Suso Cecchi d’Amico, Storie di cinema (e d’altro); raccontate a Margherita d’Amico (Milano, 1996; Milano, 2002).

Francesco Lombardi (ed.), Fra cinema e musica del Novecento: il caso Nino Rota (Firenze, 2000).

Veniero Rizzardi (ed.), L’undicesima musa: Nino Rota e i suoi media (Roma, 2001).

Richard Dyer, Nino Rota: Music, Film and Feeling (London, 2010).

[BL Shelfmark (2nd edition, 2019): General Reference Collection DRT ELD.DS.550948]

Francesco Lombardi (ed.), Nino Rota: un timido protagonista del Novecento musicale (Torino, 2012).

Suso Cecchi d’Amico, Suso a Lele: lettere (dicembre 1945 – marzo 1947), a cura di Silvia e Masolino d’Amico (Milano, 2016).

[BL Shelfmark: General Reference Collection YF.2019.a.15133]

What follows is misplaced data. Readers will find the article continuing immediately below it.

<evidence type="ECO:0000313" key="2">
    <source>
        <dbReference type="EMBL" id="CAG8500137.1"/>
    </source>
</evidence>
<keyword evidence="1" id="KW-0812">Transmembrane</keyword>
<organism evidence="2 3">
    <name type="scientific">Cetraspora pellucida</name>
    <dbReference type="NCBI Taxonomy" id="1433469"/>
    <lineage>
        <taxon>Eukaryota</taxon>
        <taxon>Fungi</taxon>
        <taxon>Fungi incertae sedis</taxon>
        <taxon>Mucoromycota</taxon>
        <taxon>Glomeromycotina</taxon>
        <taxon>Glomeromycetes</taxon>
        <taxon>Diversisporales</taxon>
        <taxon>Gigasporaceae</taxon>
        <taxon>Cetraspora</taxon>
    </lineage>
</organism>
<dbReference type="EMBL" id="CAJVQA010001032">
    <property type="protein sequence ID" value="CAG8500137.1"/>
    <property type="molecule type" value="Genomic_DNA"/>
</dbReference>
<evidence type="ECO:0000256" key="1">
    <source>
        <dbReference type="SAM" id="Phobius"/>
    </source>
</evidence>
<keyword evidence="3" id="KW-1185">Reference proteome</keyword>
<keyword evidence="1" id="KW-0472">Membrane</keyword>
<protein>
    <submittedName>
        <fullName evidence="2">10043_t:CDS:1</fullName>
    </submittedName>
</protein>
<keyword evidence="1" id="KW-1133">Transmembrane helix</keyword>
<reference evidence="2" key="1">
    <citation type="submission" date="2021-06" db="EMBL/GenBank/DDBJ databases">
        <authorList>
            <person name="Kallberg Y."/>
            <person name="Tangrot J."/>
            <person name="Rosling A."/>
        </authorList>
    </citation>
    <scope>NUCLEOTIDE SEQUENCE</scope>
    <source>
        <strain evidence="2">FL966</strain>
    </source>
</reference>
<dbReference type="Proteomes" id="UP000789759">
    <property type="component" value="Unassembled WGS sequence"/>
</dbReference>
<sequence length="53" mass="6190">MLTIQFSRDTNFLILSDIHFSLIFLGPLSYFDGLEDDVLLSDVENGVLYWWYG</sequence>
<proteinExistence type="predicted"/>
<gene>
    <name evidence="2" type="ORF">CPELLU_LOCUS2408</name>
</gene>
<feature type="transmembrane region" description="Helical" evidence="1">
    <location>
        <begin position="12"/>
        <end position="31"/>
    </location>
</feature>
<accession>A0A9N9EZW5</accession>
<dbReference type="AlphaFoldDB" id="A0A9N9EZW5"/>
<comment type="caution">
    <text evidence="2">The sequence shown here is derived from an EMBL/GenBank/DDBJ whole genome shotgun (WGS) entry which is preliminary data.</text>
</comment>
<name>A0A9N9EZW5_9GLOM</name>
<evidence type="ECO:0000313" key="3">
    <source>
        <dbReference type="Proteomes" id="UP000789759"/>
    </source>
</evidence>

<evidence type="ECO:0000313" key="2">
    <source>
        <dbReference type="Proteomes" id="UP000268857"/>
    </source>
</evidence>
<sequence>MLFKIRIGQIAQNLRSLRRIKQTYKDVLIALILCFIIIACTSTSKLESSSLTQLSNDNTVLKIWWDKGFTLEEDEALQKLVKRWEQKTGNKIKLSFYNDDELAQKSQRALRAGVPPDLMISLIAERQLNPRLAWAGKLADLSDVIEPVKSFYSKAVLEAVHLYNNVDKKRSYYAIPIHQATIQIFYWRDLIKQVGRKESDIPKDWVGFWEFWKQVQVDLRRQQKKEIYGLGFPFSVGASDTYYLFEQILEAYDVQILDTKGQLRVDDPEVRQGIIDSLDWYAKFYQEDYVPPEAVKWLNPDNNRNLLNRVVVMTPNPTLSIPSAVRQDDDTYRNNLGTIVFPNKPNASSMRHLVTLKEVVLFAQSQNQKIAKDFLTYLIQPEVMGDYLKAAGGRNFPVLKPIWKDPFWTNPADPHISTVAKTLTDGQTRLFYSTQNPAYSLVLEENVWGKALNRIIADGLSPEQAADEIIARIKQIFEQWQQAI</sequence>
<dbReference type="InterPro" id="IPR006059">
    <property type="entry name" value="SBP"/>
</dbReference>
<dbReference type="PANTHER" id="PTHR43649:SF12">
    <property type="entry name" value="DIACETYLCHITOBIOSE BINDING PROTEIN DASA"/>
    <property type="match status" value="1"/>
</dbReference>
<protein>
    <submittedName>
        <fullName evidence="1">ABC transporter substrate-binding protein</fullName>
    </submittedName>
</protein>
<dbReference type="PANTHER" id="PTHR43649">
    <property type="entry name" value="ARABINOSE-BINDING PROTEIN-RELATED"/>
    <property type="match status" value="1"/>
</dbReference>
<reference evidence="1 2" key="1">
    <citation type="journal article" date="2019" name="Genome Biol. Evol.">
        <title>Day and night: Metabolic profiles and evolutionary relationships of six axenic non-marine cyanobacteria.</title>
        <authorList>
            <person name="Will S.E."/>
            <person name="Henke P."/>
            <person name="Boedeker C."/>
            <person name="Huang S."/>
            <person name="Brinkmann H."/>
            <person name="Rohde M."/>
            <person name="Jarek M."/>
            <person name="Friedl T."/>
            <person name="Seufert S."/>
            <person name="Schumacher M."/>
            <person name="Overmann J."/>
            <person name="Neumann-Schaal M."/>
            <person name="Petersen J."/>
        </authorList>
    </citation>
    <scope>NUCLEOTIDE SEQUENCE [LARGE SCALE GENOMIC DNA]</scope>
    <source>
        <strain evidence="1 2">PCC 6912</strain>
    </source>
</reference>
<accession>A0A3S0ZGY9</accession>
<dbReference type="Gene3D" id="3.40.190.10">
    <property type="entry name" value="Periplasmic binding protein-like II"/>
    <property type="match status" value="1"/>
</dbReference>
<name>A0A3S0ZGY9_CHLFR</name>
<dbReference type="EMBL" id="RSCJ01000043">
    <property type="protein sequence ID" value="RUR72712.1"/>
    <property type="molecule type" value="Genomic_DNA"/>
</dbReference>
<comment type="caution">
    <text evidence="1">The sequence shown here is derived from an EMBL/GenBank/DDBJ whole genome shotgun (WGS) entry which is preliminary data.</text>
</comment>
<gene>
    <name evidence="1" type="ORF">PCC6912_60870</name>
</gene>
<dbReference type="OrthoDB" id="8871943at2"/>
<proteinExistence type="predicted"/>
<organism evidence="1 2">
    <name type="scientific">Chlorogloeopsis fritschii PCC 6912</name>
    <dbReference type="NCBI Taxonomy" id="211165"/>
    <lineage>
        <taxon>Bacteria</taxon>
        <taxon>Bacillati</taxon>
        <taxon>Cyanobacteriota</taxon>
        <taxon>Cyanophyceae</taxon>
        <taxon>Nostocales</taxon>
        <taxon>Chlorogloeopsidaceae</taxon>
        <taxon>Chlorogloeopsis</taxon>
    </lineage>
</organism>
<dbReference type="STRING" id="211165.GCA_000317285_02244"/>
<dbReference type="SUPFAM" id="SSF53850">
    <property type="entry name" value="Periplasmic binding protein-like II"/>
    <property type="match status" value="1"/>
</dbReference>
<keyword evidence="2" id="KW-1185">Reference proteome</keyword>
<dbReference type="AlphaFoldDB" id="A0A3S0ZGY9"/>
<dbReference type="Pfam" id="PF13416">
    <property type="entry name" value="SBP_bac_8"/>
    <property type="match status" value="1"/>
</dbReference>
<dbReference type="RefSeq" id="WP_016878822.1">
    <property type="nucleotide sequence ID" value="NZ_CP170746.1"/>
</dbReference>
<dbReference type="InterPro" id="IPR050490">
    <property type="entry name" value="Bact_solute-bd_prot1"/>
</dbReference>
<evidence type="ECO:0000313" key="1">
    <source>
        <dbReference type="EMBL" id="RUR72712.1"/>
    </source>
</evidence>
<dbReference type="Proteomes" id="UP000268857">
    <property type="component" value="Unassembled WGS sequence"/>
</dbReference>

Further listening

Nino Rota: I due timidi (original radio production, 1950), Twilight Music TWI CD AS 06 27 (2006)

Nino Rota: La notte di un nevrastenico / I due timidi (live recording, Rieti, Teatro Vespasiano, 2017), Dynamic DVD 57830 (2018)

Nino Rota: La notte di un nevrastenico / I due timidi (live recording, Rieti, Teatro Vespasiano, 2017), Dynamic CDS7830.02 (2019)

12 October 2022

Happy Birthday Vaughan Williams

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Happy 150th birthday to Ralph Vaughan Williams!

Born on Saturday 12 October 1872, ‘RVW’ remains one of the towering figures of music in Britain in the first half of the 20th century. His wide-ranging works continue to be well-loved and frequently performed in many countries around the world; and his legacy, both through the music itself and through the support he gave to future generations of musicians (and continues to give, thanks to the work of the RVW Trust) is an enduring one.

Photographic portrait of Ralph Vaughan Williams, taken in 1903
Ralph Vaughan Williams in 1903. Photo credit: Vaughan Williams Foundation